One of the big innovations of this meeting as the Treasurer said, was to bring in representatives of the private sector. This challenges us to innovate for next year and so along the line clearly we would want to build this reservoir of information on best practice. But one of the key challenges that confronts us is how we can deal with the myriad of information out there and then show that it informs that which we do. I know that ahead of this meeting there was, OPEC expressed that we would devote at least a day or so to issues of climate change and I think that we don’t need to be convinced about the importance of an issue like that. But we think that our colleagues dealing with environmental issues are probably better placed to advise us in our on-going work so we don’t want to originate it.

Similarly, demographics has been a very important part of this discussion and a good impact on fiscal choices going forward. Skill and the availability of skills similarly is a big issue but we, our heads of Treasuries, we don’t have all of those skills to be able to originate in those areas so we have to feed and I think it will shape the work going forward so that by the 18th of November next year we can conclude a successful G-20 near Cape Town and we will be able to report on very intensive work done between the organisations and with the World Bank and the IMF and perhaps test these ideas more broadly because one of the other innovations that we will introduce in the course of next year is to liaise more closely with other African countries on the G-20 agenda.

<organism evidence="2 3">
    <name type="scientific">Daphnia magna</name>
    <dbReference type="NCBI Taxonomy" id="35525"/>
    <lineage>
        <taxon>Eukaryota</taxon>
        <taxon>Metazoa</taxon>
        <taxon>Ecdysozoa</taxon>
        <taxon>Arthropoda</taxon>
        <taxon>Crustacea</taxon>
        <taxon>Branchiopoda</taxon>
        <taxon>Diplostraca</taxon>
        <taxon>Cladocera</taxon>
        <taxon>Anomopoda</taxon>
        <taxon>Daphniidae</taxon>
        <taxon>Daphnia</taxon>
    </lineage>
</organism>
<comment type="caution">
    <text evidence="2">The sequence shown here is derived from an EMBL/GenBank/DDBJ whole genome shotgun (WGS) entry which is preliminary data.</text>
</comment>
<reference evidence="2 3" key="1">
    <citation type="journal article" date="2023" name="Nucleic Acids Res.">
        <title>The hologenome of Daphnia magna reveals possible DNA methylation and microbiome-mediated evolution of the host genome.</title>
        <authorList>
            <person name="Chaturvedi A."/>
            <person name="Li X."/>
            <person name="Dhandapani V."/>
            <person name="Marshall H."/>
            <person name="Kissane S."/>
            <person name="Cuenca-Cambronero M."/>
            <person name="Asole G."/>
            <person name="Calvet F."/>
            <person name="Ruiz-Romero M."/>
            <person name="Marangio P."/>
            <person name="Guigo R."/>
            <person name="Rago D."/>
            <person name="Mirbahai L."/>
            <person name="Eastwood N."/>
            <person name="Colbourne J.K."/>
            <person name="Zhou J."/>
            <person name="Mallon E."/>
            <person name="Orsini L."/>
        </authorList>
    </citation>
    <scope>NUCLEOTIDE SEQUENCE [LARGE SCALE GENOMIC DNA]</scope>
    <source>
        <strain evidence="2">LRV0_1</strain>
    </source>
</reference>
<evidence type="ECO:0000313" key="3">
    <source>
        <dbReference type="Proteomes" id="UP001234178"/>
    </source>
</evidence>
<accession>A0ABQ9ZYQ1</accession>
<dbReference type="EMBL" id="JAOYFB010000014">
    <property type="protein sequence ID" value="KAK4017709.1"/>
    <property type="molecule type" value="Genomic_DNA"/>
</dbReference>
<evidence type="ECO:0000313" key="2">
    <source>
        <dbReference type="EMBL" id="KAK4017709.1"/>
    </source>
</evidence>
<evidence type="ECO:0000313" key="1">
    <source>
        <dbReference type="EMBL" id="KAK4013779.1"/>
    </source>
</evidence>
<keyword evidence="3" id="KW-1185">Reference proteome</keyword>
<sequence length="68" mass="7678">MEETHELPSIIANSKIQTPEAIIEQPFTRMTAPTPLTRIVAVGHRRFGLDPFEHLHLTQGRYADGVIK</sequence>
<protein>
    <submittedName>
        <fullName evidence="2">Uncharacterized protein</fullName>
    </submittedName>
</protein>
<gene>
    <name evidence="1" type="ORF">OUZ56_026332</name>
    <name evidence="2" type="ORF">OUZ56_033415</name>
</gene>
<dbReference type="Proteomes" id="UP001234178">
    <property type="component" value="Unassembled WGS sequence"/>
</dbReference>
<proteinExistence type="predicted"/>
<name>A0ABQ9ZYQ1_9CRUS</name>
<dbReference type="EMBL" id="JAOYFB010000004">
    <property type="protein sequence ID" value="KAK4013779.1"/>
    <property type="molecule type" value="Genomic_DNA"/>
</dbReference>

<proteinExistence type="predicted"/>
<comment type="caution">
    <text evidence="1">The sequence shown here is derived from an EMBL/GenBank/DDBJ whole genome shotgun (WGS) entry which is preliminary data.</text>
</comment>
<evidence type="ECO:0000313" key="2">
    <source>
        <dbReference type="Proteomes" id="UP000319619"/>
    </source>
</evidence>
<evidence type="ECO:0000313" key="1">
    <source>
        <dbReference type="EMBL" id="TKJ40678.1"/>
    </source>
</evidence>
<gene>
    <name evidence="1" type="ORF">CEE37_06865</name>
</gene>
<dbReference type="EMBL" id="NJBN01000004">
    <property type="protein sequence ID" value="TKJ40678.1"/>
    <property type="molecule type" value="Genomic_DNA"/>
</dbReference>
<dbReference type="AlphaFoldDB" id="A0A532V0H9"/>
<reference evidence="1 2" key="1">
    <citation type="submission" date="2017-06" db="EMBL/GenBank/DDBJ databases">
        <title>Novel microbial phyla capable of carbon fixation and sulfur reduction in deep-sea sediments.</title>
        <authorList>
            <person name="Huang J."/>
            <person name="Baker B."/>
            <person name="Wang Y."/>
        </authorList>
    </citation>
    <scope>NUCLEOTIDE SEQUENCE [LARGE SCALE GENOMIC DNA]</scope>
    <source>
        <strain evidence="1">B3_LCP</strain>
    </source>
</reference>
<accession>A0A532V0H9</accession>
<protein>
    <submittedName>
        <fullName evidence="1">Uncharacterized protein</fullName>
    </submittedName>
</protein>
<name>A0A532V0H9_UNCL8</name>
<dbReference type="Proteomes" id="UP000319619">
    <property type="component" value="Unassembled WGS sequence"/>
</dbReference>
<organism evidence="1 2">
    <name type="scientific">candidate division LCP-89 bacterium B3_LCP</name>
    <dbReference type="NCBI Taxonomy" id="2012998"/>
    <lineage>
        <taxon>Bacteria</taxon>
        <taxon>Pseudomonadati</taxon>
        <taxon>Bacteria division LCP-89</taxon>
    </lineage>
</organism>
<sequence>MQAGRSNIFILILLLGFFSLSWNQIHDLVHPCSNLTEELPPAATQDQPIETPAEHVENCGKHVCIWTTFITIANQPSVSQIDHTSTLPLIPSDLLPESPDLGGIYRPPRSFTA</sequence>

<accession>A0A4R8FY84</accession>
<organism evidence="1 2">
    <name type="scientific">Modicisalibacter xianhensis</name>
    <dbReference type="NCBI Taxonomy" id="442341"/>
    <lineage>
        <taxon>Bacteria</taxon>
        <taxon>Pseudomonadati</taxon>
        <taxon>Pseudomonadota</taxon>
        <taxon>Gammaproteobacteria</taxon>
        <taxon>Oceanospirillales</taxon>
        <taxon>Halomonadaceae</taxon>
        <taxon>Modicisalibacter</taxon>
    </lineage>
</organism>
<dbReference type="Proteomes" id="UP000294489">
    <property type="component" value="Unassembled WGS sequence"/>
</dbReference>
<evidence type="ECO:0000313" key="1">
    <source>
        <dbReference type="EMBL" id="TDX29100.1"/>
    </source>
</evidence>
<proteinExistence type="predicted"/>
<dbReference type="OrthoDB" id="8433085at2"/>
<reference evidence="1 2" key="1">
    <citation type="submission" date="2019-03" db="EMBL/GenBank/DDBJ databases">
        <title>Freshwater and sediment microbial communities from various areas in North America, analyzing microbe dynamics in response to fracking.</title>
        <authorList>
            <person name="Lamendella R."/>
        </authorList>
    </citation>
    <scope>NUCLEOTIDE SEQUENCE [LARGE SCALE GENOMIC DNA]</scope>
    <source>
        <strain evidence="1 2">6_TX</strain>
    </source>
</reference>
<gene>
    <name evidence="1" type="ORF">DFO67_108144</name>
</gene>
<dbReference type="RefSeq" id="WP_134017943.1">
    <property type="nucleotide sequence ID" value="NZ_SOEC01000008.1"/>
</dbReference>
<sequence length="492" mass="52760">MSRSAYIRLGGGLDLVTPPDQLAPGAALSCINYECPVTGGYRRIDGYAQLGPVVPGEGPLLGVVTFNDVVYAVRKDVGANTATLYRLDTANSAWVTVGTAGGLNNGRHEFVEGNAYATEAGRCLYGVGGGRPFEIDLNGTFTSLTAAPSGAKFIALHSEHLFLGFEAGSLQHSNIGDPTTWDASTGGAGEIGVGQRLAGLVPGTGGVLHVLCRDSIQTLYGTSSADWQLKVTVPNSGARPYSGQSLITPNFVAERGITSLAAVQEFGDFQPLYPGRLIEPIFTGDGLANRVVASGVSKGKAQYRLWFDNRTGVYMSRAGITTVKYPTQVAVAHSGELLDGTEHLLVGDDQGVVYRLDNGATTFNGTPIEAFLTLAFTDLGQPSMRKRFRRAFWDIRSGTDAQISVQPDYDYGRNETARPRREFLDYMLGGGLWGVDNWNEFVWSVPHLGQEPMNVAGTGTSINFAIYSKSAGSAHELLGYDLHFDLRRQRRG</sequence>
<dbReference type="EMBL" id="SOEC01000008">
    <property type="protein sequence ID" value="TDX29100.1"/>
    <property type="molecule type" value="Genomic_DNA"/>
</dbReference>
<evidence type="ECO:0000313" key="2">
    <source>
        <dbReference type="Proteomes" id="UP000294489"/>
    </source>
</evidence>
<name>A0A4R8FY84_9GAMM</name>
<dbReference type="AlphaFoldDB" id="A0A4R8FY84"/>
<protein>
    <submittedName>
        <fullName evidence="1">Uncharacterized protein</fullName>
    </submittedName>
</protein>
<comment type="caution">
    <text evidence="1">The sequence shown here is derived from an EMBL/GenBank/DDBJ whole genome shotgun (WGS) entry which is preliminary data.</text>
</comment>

So we would want to report on that on the 18th of November next year and use that as a measure of the growing importance of this very important group of the G-20. Thank you very much.

TREASURER:

Thanks Trevor. Right, we will take questions, if you could please indicate with a hand and indicate whether you want to ask me or Trevor. Laura.

MANUEL:

Would you mind telling us who you are.

JOURNALIST:

Mr Costello, Laura Tingle from the Australian Financial Review. Could you both tell us please what do you think was the biggest breakthrough in your discussions and could you elaborate a little bit on your plans for the liquidity tool that you have foreshadowed for the IMF in terms of emerging countries?

TREASURER:

I think that the biggest breakthrough in relation to this meeting was in relation to energy and minerals markets. The emergence of countries like China and India is going to put immense pressure on energy and minerals and energy and minerals prices. The emergence of countries like that, if they can’t be assured of security could create frictions. If we don’t have market production in a way which can guarantee emerging giant economies access to the energy and minerals that they need, the differences between countries, the friction and the dislocation could be quite severe. Not just to the economy but beyond that.